On the evening of April 3, 1919, in Paris, President Woodrow Wilson began to cough; he soon took to bed, feverish and unable to move. He had contracted what had become known as the Spanish flu, the President’s physician wrote confidentially to the White House, and it had made Wilson “violently sick.” By then, the influenza had rampaged around the world for more than a year and was on its way to killing at least twenty million people, including at least six hundred thousand Americans. Wilson was in Paris for the treaty negotiations following the end of the First World War, which sought to shape the postwar global order and settle the status of the defeated Germany. He became ill at a decisive moment, making the virus an insidious actor in one of the twentieth century’s most consequential episodes of great-power diplomacy.
How does a pandemic alter history? To capture the scale of lives lost and economies shattered, and the national mobilizations often required, it has become common to compare the catastrophe to a war against an “invisible enemy.” This is the preferred metaphor of Donald Trump, a self-pronounced “wartime President,” and also of many other national leaders who are struggling forward in these days of covid-19. Yet, among other shortcomings, war metaphors fail to capture the natural and intimate character of a severe and contagious illness, and how its effect on individual behavior can often be subtle and difficult to measure.The New Yorker’s coronavirus news coverage and analysis are free for all readers.
In the days before Wilson was stricken, he had argued heatedly with the French Prime Minister, Georges Clemenceau, and the British Prime Minister, David Lloyd George, about the price, in territory and reparations, that Germany should be made to pay as the aggressor in the war. Wilson thought that the Allies should go easy on Germany’s nascent postwar republic and prioritize his idealistic, ahead-of-its-time project, the League of Nations, and the enlightened principles of self-determination among peoples which he promoted. But France had twice endured German occupation during the previous half century, and Clemenceau sought what the French public saw as a just and prudent resolution: tens of billions of dollars to rebuild France, plus buffer zones on the country’s eastern frontier, including the occupation by French troops of the German Rhineland.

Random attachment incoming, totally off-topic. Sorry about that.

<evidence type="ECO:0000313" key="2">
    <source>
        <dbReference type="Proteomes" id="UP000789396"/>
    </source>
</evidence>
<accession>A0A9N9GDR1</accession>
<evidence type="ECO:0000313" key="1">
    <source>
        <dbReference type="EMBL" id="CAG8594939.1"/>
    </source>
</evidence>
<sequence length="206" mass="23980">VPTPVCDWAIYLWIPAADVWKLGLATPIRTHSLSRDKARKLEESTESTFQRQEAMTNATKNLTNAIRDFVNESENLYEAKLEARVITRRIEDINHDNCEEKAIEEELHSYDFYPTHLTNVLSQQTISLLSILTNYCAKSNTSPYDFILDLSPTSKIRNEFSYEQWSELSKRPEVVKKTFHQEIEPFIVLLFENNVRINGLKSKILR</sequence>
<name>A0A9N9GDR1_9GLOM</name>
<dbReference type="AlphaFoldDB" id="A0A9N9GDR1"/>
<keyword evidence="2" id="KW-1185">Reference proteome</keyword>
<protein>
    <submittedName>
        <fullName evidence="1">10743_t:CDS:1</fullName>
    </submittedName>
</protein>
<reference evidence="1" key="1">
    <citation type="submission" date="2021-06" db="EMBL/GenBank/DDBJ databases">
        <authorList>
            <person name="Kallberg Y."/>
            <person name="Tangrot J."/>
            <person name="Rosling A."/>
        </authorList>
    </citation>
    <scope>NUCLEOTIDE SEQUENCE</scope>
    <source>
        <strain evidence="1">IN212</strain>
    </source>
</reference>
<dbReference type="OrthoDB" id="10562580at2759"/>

By April, Wilson and Clemenceau had argued themselves into a mutually aggravating deadlock. When Clemenceau learned that Wilson was ill, he asked Lloyd George, “Do you know his doctor? Couldn’t you get round him and bribe him?”
Wilson, sequestered during his recovery in the Hôtel du Prince Murat, an elegant town house in the Eighth Arrondissement, soon appeared changed by his bout with flu. He became obsessed with “funny things,” as an aide put it. He grew fixated on the furniture in the house and came to believe that he was surrounded by French spies. “We could but surmise that something queer was happening in his mind,” Irwin Hoover, the President’s chief usher, said. “One thing is certain: he was never the same after this little spell of sickness.” Hoover’s remarks are recounted by the historian John Barry in “The Great Influenza,” his magnificent narrative of the pandemic of 1918 and 1919. Barry points out that Wilson’s reported disorientation can be a complication of severe influenza.